(a) To provide for the availability to the public of official information held by local authorities, and to promote the open and public transaction of business at meetings of local authorities, in order—
(i) To enable more effective participation by the public in the actions and decisions of local authorities; and

(ii) To promote the accountability of local authority members and officials,—
(a) and thereby to enhance respect for the law and to promote good local government in New Zealand:
(b) To provide for proper access by each person to official information relating to that person:
(c) To protect official information and the deliberations of local authorities to the extent consistent with the public interest and the preservation of personal privacy.”
____________________________________________________

1) ‘Democracy’ is not a ‘spectator sport’.
Mere ‘attendance’ at Council meetings is NOT ‘participation’.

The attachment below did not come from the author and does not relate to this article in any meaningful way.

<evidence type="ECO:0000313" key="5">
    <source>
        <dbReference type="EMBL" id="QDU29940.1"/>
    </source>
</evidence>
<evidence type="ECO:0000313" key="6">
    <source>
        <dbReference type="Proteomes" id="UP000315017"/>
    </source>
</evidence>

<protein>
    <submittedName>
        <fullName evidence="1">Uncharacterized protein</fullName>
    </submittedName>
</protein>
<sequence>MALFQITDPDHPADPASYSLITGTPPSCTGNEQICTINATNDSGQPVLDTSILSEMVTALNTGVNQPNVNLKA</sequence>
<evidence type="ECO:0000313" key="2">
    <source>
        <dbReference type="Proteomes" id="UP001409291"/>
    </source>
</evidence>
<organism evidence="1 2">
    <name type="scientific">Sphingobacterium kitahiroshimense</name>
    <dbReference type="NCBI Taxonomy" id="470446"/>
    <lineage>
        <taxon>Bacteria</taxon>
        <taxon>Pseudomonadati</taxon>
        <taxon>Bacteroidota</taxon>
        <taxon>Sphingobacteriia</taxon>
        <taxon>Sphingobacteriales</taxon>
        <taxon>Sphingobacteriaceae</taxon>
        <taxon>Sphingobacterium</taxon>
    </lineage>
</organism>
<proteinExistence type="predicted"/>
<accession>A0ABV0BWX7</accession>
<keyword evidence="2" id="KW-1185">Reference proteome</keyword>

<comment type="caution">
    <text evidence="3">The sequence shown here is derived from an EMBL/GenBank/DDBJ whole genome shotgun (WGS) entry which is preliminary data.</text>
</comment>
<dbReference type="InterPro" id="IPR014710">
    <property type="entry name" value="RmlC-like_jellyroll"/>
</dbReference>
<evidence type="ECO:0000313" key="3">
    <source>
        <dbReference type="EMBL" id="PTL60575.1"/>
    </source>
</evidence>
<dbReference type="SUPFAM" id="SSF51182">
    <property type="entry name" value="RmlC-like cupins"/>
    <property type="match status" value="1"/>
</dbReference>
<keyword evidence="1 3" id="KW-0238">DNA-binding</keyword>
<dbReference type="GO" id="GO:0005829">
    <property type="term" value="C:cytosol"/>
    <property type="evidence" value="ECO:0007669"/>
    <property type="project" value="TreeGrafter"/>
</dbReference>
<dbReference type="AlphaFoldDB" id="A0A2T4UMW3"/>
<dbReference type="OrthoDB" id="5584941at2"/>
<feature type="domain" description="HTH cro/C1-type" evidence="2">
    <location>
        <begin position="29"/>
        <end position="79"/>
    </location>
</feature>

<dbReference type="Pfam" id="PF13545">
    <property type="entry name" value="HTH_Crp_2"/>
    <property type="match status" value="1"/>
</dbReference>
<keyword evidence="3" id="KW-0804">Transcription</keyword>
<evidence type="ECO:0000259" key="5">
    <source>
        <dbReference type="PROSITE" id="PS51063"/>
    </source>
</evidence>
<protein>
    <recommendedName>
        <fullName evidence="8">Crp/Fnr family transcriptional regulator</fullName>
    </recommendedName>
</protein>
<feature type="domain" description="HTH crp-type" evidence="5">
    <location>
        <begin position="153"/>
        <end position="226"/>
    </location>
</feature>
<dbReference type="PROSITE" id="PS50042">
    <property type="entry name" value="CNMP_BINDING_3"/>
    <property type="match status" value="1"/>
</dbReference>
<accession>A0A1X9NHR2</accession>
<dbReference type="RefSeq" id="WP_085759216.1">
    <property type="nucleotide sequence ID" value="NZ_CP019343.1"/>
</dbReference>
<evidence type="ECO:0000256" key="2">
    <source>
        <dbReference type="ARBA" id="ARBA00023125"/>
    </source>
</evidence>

2) A mechanism through which members of the public can ‘participate’, is set out in ‘Standing Orders – Deputations’ which cannot be arbitrarily and unilaterally altered on the whim of either the Mayor or Council Officers.

3) Please be reminded of the following:

www.manukau.govt.nz/SiteCollectionDocuments/04-1267%20Standing%20Orders%202004.pdf

Standing Orders (2004)
Minute Number: CL/JULY/1267/04

Standing Orders adopted under Schedule 7 of the Local Government Act 2002 which provides:

(1) A local authority must adopt a set of standing orders for the conduct of its meetings and those of its committees.

(2) The standing orders of a local authority must not contravene the Act, the Local Government
Official Information and Meetings Act 1987, or any other Act.

C) My reasons for requesting ‘speaking rights’ on this matter: